Max Verstappen wins wet Monaco F1 GP to stretch world championship lead

  • Fernando Alonso second; Esteban Ocon completes podium
  • Verstappen leads Sergio Pérez by 39 points in driver standings

It seems little is going to prove a distraction to Max Verstappen on what appears to be an increasingly inexorable march to his third Formula One championship. Certainly the inconvenience of heavy rain at the Monaco Grand Prix only brought out the best in the world champion as he dominated once more on the streets of Monte Carlo to win a race saved from the usual tiresome procession by welcome late drama when the heavens opened.

After what had been a gripping qualifying on Saturday, a fearsome, thrilling, sudden-death shootout that was impossible to ignore, the race for a large part of the afternoon had every indication of delivering the usual line-astern anticlimax on the streets of the principality. F1’s long‑acclaimed jewel in the crown once more revealed to be a dusty, flawed, shabby piece of paste, changing hands in the back room of a pub. When the rain came, however, the jeopardy, the drama was once more all too real and the fearsome challenge riveting.

In both scenarios, however, Verstappen was majestic. On his way to a commanding win over Aston Martin’s Fernando Alonso, who was second, and Alpine’s Esteban Ocon who was third, Verstappen had owned the first 50 laps. Untroubled once he held his lead into turn one from the off, out front it was a procession in which the top 10 cars did not change position until the first pit stops.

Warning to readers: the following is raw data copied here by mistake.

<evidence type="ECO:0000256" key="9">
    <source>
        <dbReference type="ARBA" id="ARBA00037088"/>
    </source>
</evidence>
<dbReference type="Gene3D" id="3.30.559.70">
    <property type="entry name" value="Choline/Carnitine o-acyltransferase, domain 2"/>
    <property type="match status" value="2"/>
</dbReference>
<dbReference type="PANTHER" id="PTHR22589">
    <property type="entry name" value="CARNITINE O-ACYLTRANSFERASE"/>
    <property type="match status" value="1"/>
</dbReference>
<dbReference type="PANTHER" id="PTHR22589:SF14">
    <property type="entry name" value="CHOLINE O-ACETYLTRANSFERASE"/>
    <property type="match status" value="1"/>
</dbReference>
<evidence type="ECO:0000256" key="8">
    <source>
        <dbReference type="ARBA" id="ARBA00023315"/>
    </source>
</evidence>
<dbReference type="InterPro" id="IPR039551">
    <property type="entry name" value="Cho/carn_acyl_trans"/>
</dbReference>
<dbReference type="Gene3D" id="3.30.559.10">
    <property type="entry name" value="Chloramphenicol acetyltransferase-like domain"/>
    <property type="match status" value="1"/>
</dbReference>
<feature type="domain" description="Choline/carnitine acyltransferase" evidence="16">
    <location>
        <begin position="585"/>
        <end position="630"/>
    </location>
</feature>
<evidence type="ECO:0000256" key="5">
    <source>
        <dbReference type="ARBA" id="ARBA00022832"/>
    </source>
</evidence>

However, when the rain began hitting the track at lap 51 and grew steadily in intensity, it altered the face of the race. Conditions were changing by the minute but Aston Martin made the wrong choice in sending Alonso into the pits for dry rather than intermediate tyres during moments of high intensity, as Verstappen grazed the wall at Portiers as he had to ease his way to the pits to take the wet rubber. He made it and Alonso had to follow him in again to do the same, the Spaniard’s chance of an early undercut on the inters and the win gone with it.

Around them a slew of cars pirouetted and slid around the streets, Carlos Sainz, George Russell, Lance Stroll, Kevin Magnussen and Yuki Tsunoda among them, indicative of how tough the conditions were.

With Lewis Hamilton and Russell in their newly upgraded Mercedes finishing in fourth and fifth, they made the best of the changing conditions, certainly in terms of the team making the right call on going into the pits for the wet tyres, but Hamilton emphasised how treacherous it had been, especially in the opening moments as the track transitioned from dry to wet.

Fernando Alonso congratulates Max Verstappen after the Red Bull driver’s victory
Fernando Alonso congratulates Max Verstappen after the Red Bull driver’s victory. Photograph: Mark Thompson/Getty Images

“It was very, very bad,” he said.